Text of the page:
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Yoga and Floating: Make the Connection

March 7th, 2018

I'm sure you have unless you’ve been living under your yoga mat, have probably heard of floating. It's known by two therapeutic terms as well:

1. Flotation Therapy

2. R.E.S.T. (Restricted Environmental Stimulus Therapy)

So what does Yoga have to do with the getting into a shallow, salty pool devoid of external sensory input? 

Read on...

The Float Tank

The tank is soundproof, filled with Epsom salt and heated to 93.5 Fahrenheit, which is roughly the same temperature as the surface of your skin. This makes the water in the float tank a neutral skin receptor and reduces tactile sensation. Being full of Epsom salts, the water is dense, so, you float as if you're bathing in the Dead Sea.

Float tanks reduce the sensory input detected by your nervous system. In spite of this bombardment, our conscious brain is only aware of a few pieces of information at any given time. But our nervous systems receive constant stimulation.

Inside the tank we experience no sights or sounds. Tactile sensations are minimal. This rare environment inside the float tank gives our nervous system a break similar to when you're in a deep state of meditation. 

The Benefits

Have you ever worked late at night and noticed how your brain just trails off. Or have you ever stayed awake with a crying baby until 4am? How about studying for that last exam until your eyes can barely stay open? 

If you answered yes to any of those questions, you know how exhaustion diminishes your ability to function. Now imagine getting a type of rest so complete it rejuvenates you at the nervous system level.

This rejuvenation manifests in several ways. But the top 5 physical and mental benefits are stress management, pain relief, meditational aid, the ability to reach altered states of consciousness, and visualization techniques for athletic performance or enhanced creativity.

So, how Does Floating Relate to Yoga?

The word yoga can be translated as “yoke” or “union”. Yoga is the union of the mind and body in the present moment. 

Yoga practitioners focus concentration on the poses, breath, and the Drishti (visual focal point). Once achieved, we experience a synergistic effect. The result is a greater connection to the present moment. The practice becomes a moving meditation.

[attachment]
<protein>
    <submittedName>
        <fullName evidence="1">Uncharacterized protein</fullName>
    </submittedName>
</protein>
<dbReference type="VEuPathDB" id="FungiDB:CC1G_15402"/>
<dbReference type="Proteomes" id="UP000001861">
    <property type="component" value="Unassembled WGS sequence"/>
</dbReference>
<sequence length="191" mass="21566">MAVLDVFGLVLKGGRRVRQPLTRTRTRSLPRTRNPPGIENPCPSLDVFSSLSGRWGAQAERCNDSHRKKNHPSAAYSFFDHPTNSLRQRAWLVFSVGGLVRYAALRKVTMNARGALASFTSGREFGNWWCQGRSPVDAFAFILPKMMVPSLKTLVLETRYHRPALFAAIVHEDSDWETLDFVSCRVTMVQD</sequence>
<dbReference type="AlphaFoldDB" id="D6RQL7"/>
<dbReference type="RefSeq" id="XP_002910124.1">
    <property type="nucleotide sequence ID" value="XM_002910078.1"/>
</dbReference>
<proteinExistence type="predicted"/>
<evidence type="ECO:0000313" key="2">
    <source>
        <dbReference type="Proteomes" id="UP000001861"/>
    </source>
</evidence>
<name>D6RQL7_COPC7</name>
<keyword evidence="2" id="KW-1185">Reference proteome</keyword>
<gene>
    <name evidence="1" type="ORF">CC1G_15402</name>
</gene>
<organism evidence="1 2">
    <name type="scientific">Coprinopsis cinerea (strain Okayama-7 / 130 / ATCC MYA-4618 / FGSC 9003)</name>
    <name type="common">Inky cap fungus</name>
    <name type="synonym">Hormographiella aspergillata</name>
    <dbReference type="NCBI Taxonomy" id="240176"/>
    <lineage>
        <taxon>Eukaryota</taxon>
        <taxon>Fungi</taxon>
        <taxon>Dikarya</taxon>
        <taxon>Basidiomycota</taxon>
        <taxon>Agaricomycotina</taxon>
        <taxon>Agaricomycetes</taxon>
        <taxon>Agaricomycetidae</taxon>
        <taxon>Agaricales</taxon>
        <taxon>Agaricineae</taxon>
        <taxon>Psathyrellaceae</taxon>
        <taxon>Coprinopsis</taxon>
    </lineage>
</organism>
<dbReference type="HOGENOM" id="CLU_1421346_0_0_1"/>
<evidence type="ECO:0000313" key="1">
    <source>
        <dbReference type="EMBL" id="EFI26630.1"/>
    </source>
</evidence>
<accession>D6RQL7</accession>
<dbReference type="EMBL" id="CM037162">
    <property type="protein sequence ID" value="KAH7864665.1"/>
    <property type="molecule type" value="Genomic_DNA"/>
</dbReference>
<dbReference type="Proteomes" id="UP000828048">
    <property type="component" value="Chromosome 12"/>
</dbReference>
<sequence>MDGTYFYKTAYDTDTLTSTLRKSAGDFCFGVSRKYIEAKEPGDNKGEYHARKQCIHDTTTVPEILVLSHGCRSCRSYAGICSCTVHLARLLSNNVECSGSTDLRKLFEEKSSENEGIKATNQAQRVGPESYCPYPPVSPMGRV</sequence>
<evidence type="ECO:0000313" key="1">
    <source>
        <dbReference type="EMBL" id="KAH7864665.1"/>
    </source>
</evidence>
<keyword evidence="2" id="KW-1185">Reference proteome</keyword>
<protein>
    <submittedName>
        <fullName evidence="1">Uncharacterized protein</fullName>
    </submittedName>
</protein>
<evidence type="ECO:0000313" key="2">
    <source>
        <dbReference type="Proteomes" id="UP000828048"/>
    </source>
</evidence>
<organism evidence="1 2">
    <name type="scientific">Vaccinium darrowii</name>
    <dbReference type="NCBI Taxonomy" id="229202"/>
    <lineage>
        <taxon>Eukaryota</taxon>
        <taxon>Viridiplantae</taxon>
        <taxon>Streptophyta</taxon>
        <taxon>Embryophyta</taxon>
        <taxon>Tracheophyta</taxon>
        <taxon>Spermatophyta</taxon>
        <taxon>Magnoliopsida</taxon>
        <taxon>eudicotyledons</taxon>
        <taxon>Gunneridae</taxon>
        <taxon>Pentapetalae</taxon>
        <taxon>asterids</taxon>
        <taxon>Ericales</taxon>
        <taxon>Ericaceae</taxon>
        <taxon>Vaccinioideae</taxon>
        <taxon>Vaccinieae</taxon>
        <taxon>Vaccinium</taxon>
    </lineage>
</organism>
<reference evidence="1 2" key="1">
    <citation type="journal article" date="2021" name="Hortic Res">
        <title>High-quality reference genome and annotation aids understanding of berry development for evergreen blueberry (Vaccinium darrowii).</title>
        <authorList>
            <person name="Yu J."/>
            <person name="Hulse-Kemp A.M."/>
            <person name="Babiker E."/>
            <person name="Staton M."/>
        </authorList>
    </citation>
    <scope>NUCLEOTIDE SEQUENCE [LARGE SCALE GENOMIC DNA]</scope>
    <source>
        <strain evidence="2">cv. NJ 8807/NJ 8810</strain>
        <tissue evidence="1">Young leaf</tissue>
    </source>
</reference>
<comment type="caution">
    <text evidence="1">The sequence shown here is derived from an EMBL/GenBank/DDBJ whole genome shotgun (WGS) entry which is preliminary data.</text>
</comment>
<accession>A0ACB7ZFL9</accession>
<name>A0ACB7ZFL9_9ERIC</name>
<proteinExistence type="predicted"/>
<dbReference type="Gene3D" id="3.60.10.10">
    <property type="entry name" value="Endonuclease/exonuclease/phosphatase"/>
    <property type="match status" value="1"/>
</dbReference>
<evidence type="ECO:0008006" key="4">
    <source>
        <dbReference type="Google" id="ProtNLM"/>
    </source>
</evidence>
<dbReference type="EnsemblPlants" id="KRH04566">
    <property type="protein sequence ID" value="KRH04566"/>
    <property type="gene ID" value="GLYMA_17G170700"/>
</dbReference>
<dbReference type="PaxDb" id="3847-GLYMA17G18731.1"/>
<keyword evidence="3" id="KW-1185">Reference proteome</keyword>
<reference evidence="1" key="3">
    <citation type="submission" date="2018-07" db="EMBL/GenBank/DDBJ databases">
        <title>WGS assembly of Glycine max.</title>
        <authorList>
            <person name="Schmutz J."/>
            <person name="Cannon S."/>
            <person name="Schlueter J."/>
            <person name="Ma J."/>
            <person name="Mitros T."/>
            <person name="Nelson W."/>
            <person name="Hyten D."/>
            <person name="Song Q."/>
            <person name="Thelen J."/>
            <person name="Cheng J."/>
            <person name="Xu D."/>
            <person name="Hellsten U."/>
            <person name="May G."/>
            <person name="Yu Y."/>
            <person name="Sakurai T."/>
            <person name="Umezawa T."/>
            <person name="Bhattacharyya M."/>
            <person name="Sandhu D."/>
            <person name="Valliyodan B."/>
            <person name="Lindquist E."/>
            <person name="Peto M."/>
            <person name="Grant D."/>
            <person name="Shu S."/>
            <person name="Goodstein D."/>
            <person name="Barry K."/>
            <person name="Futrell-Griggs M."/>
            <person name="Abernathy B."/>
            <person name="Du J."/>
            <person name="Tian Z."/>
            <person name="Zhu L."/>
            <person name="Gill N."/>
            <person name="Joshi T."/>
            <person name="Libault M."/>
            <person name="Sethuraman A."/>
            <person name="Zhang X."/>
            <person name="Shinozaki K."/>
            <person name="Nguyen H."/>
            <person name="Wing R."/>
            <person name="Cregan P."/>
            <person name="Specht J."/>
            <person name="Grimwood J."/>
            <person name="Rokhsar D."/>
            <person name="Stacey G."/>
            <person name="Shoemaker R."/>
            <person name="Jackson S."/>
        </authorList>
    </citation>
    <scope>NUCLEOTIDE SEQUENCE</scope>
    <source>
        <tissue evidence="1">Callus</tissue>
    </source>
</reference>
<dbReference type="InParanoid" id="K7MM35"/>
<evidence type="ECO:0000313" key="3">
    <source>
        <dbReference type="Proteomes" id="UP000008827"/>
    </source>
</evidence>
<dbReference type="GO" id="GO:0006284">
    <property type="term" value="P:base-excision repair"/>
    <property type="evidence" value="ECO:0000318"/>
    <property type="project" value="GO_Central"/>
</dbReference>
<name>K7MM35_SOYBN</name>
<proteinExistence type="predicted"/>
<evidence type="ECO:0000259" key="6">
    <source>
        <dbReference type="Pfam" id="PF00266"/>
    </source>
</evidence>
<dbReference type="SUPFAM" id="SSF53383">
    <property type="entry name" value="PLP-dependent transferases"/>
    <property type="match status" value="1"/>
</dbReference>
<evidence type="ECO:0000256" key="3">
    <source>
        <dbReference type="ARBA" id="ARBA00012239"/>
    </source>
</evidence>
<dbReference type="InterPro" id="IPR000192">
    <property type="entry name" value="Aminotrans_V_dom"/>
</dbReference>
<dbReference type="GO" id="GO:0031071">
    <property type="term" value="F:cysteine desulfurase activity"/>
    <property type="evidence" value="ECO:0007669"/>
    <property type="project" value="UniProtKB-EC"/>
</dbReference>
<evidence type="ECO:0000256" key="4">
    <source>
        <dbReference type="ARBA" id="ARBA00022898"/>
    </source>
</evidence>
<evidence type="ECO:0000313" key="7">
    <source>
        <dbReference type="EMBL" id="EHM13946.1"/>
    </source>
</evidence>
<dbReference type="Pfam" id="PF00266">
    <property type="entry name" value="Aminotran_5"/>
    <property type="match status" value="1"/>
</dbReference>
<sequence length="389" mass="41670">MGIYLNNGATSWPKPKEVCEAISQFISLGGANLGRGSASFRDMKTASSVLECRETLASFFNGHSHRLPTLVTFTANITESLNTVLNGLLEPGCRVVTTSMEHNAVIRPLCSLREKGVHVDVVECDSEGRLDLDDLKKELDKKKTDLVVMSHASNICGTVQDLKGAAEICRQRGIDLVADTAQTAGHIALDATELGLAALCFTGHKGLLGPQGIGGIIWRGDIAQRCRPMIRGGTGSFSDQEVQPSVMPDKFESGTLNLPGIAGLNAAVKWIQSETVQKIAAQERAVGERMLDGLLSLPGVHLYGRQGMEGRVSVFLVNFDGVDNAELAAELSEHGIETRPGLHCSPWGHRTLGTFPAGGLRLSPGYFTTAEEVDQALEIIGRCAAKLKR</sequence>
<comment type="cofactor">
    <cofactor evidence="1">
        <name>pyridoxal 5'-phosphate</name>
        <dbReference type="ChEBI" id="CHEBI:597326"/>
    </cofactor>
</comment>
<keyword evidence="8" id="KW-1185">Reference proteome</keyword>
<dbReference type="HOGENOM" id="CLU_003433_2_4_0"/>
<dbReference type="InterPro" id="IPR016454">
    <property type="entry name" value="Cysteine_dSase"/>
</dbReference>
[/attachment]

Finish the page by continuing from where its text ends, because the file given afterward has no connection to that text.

A yoga practice has eight limbs, each equally important. One of the eight limbs is Pratayhara, or sense withdrawal. There are two methods to achieve this. The first requires the practitioner to close their eyes, nose, and ears using the hands. This induces sensory restriction. 

Another is when the yogi seeks out a sensory reduced environment such as a cave or chamber. Floating is a modern-day refinement of this ancient practice. The lack of sensory input allows for mind-body permeability to increase. This helps dissolve perceived boundaries and supports creation of a union.

By rooting awareness in our body, both floating and yoga help us be more aware of an endless stream of thoughts. Many of these focus on past or future events, neither of which exist outside of our mind.

Floating, yoga, or meditation are not “better” than the other. They're all methods to reach altered states, which can lead to profound experiences but, there are pros and cons to each of the three. The common pitfall of each is that they can become an unconscious crutch. This happens when the practitioner performs any of the practices without mindfulness.

For the most part yoga, floating, and meditation compliment one another. I like to do a challenging yoga class, which releases pent-up energy, followed by floating to decompress. With this combination, my body feels like a puddle of cellular ooze. I feel ready to dissolve into the ether of the un-manifest (individual results may vary).

Floating is a practice like yoga and meditation. Most people can’t jump into a power yoga class and immediately press into a handstand. Similarly, you’re not likely to reach an egoless state on the first, second, or even hundredth float. It’s a practice! This means that, for most people, it will take time and work to get there. The paradoxical goal of all three practices is to “let go” without wanting or trying to do so. The expression “effortless effort” applies here.

It’s important for people to delve into these realms at some point in their lives. Exploring our inner space can be as adventurous as outer space and offers an appeal to mystery. Go float on that for a while!

Join Us For A Float and Flow!

Interested in delving into the mystery and seeing what it's all about? Starting now while quantities last, receive a Float and Flow bundle for 1 Float at Float House and 1 Drop in Class at YYoga for $60 and save $35 off the regular drop in rates.  Passes can be purchased at YYoga Yaletown, YYoga Kitsilano, YYoga Downtown Flow as well as, Float House Gastown and Float House Kitsilano. 

Andy

- Andy Zaremba 

Founder of The Float House 

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